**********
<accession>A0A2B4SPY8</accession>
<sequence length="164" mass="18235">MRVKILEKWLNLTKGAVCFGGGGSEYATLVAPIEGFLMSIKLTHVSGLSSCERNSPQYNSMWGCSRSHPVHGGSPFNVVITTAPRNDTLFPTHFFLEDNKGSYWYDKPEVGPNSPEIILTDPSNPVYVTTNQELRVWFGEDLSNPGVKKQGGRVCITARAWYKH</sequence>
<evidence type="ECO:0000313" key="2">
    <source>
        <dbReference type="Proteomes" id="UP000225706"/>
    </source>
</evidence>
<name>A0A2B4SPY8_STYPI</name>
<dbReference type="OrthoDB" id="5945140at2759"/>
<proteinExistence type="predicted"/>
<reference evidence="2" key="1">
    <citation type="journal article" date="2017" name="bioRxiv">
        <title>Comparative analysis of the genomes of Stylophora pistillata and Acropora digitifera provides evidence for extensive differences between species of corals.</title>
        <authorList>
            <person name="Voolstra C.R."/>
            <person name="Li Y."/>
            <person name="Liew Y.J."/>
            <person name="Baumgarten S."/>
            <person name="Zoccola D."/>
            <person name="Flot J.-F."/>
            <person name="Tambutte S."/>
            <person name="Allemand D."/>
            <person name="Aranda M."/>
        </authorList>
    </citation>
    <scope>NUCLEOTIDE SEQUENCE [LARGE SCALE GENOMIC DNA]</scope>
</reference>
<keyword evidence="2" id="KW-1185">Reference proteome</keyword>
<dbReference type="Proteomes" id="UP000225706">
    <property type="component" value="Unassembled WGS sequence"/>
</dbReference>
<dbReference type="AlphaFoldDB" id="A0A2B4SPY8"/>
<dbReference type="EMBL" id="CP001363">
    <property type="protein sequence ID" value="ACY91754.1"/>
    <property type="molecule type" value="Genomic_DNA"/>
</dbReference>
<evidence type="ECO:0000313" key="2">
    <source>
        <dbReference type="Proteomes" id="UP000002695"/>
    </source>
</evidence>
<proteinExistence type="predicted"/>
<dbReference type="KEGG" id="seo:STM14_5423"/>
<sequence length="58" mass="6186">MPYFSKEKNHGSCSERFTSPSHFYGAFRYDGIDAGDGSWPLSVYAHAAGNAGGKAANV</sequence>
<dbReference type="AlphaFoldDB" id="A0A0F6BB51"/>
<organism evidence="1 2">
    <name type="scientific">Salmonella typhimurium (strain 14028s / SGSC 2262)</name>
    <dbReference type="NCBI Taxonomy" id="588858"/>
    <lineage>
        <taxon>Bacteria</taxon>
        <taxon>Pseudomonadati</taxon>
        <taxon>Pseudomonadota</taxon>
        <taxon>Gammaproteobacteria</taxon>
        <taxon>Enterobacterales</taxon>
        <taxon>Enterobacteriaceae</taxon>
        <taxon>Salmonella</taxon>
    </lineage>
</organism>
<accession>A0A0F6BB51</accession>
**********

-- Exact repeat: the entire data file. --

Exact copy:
<accession>A0A2B4SPY8</accession>
<sequence length="164" mass="18235">MRVKILEKWLNLTKGAVCFGGGGSEYATLVAPIEGFLMSIKLTHVSGLSSCERNSPQYNSMWGCSRSHPVHGGSPFNVVITTAPRNDTLFPTHFFLEDNKGSYWYDKPEVGPNSPEIILTDPSNPVYVTTNQELRVWFGEDLSNPGVKKQGGRVCITARAWYKH</sequence>
<evidence type="ECO:0000313" key="2">
    <source>
        <dbReference type="Proteomes" id="UP000225706"/>
    </source>
</evidence>
<name>A0A2B4SPY8_STYPI</name>
<dbReference type="OrthoDB" id="5945140at2759"/>
<proteinExistence type="predicted"/>
<reference evidence="2" key="1">
    <citation type="journal article" date="2017" name="bioRxiv">
        <title>Comparative analysis of the genomes of Stylophora pistillata and Acropora digitifera provides evidence for extensive differences between species of corals.</title>
        <authorList>
            <person name="Voolstra C.R."/>
            <person name="Li Y."/>
            <person name="Liew Y.J."/>
            <person name="Baumgarten S."/>
            <person name="Zoccola D."/>
            <person name="Flot J.-F."/>
            <person name="Tambutte S."/>
            <person name="Allemand D."/>
            <person name="Aranda M."/>
        </authorList>
    </citation>
    <scope>NUCLEOTIDE SEQUENCE [LARGE SCALE GENOMIC DNA]</scope>
</reference>
<keyword evidence="2" id="KW-1185">Reference proteome</keyword>
<dbReference type="Proteomes" id="UP000225706">
    <property type="component" value="Unassembled WGS sequence"/>
</dbReference>
<dbReference type="AlphaFoldDB" id="A0A2B4SPY8"/>
<dbReference type="EMBL" id="CP001363">
    <property type="protein sequence ID" value="ACY91754.1"/>
    <property type="molecule type" value="Genomic_DNA"/>
</dbReference>
<evidence type="ECO:0000313" key="2">
    <source>
        <dbReference type="Proteomes" id="UP000002695"/>
    </source>
</evidence>
<proteinExistence type="predicted"/>
<dbReference type="KEGG" id="seo:STM14_5423"/>
<sequence length="58" mass="6186">MPYFSKEKNHGSCSERFTSPSHFYGAFRYDGIDAGDGSWPLSVYAHAAGNAGGKAANV</sequence>
<dbReference type="AlphaFoldDB" id="A0A0F6BB51"/>
<organism evidence="1 2">
    <name type="scientific">Salmonella typhimurium (strain 14028s / SGSC 2262)</name>
    <dbReference type="NCBI Taxonomy" id="588858"/>
    <lineage>
        <taxon>Bacteria</taxon>
        <taxon>Pseudomonadati</taxon>
        <taxon>Pseudomonadota</taxon>
        <taxon>Gammaproteobacteria</taxon>
        <taxon>Enterobacterales</taxon>
        <taxon>Enterobacteriaceae</taxon>
        <taxon>Salmonella</taxon>
    </lineage>
</organism>
<accession>A0A0F6BB51</accession>